Promoting Enduring Peace presented its Gandhi Peace Award jointly to renowned consumer advocate Ralph Nader and BDS founder Omar Barghouti on April 23, 2017.

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who helped make our 25th anniversary with Jeremy Scahill a success!

For those who missed the event, or were there and really wanted to fully absorb its import, here it is in video

Jeremy Scahill keynote speech, part 1 from PROUDEYEMEDIA on Vimeo.

Jeremy Scahill keynote speech, part 2 from PROUDEYEMEDIA on Vimeo.

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Between The Lines Presentation at the Left Forum 2016

"How Do We Build A Mass Movement to Reverse Runaway Inequality?" with Les Leopold, author of "Runaway Inequality: An Activist's Guide to Economic Justice,"May 22, 2016, John Jay College of Criminal Justice, The City University of New York, 860 11th Ave. (Between 58th and 59th), New York City. Between The Lines' Scott Harris and Richard Hill moderated this workshop. Listen to the audio/slideshows and more from this workshop.

Listen to audio of the plenary sessions from the weekend.

JEREMY SCAHILL: Oscar-nominated documentary filmmaker "Dirty Wars"

Listen to the full interview (30:33) with Jeremy Scahill, an award-winning investigative journalist with the Nation Magazine, correspondent for Democracy Now! and author of the bestselling book, "Blackwater: The Rise of the World's Most Powerful Mercenary Army," about America's outsourcing of its military. In an exclusive interview with Counterpoint's Scott Harris on Sept. 16, 2013, Scahill talks about his latest book, "Dirty Wars, The World is a Battlefield," also made into a documentary film under the same title, and was nominated Dec. 5, 2013 for an Academy Award in the Best Documentary Feature category.

Listen to Scott Harris Live on WPKN Radio

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"The Rogue World Order: Connecting the Dots Between Trump, Flynn, Bannon, Spencer, Dugin Putin," by Anna Manzo (GlobalHealing), Daily Kos, Feb. 13, 2017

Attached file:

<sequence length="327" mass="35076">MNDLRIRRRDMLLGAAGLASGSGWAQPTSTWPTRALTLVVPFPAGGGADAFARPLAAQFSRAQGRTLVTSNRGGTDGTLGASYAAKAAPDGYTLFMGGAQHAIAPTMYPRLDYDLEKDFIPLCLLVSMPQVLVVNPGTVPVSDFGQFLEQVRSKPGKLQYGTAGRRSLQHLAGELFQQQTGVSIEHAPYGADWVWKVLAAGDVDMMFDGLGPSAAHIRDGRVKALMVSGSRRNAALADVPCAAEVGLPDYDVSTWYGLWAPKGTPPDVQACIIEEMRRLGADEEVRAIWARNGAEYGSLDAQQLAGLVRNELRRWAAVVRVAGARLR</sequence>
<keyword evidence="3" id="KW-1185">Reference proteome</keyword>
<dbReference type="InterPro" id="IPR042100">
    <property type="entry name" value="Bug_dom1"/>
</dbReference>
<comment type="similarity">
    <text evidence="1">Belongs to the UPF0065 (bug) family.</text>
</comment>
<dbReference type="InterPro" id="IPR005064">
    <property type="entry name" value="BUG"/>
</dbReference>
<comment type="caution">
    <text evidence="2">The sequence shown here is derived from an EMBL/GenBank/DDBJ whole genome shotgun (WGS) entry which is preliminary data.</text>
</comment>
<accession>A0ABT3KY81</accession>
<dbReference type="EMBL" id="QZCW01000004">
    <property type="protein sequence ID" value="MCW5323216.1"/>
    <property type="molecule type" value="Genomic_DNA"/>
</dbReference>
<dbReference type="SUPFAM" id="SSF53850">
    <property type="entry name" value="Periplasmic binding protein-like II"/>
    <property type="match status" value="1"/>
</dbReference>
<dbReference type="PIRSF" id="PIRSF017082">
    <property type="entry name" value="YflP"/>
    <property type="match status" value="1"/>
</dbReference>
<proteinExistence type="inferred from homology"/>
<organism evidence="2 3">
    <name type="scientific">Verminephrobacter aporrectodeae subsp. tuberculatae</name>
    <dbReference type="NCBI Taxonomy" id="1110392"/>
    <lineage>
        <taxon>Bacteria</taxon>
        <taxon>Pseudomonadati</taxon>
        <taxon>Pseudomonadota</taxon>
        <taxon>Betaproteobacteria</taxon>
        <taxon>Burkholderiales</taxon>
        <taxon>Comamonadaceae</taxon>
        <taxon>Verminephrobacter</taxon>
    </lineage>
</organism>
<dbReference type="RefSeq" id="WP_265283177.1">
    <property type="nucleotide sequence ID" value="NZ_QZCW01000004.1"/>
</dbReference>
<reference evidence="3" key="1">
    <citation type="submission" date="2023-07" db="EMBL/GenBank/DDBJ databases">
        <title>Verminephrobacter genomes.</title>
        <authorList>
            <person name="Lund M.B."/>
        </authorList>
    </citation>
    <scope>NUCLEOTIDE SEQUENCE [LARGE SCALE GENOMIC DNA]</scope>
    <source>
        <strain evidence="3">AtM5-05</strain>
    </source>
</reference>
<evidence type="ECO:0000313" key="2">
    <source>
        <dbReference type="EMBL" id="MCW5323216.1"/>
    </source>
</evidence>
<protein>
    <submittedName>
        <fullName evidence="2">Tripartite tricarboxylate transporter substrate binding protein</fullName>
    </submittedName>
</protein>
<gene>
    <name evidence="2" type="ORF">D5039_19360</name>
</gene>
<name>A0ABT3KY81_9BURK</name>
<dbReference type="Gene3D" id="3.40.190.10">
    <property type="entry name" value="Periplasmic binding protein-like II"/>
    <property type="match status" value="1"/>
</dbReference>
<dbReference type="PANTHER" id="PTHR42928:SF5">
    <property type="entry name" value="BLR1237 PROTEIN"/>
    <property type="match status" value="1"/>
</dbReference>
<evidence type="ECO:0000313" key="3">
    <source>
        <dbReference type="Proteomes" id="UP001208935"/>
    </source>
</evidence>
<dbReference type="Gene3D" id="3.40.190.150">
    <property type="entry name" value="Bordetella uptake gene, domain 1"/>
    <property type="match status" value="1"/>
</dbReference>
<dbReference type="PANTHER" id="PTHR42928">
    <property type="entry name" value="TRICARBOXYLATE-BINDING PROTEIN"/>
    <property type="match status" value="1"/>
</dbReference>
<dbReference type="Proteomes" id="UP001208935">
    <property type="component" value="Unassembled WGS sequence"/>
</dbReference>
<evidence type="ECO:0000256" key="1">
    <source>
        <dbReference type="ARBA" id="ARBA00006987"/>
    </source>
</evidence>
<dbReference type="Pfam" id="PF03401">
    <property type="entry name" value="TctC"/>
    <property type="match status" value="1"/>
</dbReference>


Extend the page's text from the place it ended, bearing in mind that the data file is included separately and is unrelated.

"Widespread Resistance Begins to Trump's Muslim Travel Ban at U.S. Airports," by Anna Manzo (GlobalHealing), Daily Kos, Jan. 28, 2017

"MSNBC Editor: Women's March is a Revival of the Progressive Movement," by Anna Manzo (GlobalHealing), Daily Kos, Jan. 24, 2017

"Cornering Trump," by Reginald Johnson, Jan. 19, 2017

"Free Leonard Peltier," by Reginald Johnson, Jan. 6, 2016

"For Natives, a "Day of Mourning"by Reginald Johnson, November 23, 2016

"A Bitter Harvest" by Reginald Johnson, Nov. 15, 2016

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Russia's Deployment of Troops to Crimea Demands Diplomacy, Not Threats or Escalation

Posted March 5, 2014

MP3 Interview with David Kotz, professor of economics at the University of Massachusetts, Amherst, conducted by Scott Harris


The celebrations of pro-European parties and activists reflecting on their successful ouster of Ukraine’s elected president, Viktor Yanukovich, were cut short when Russian troops reportedly had been deployed to the nation’s Crimean peninsula on Feb. 28. An unknown number of soldiers said to be Russian, wearing uniforms without insignia, surrounded Ukrainian military bases and the Crimean parliament. Simultaneously, pro-Russian Ukrainian groups organized protests in the country’s majority ethnic Russian cities in the east and south, expressing opposition to the defacto government that took power in Kiev after three months of an often bloody occupation that cost more than 85 lives.

While the Obama administration and its European Union allies threatened Russia with economic sanctions and a boycott of the upcoming Group of 8 economic summit in Sochi this summer, President Putin told the Russian media in Moscow on March 4 that the soldiers in the Crimea are not Russian, calling them, “local forces of self defense." He branded the overthrow of Ukraine’s government as an "unconstitutional coup" and said he hopes that Russia won't need to use force to protect the people of predominantly Russian-speaking eastern Ukraine. Earlier, the Kremlin announced that tens of thousands of Russian troops that had been participating in military exercises near Ukraine’s border had been ordered back to the their bases.

At the same time, U.S. Secretary of State John Kerry met with officials in Kiev, and announced $1 billion in American loan guarantees to assist the interim Ukrainian government. Between The Line’s Scott Harris spoke with David Kotz, professor of economics at the University of Massachusetts, Amherst, who assesses the possible consequences of Russia's intervention in Crimea, the U.S.-European response and strategies for reducing tensions.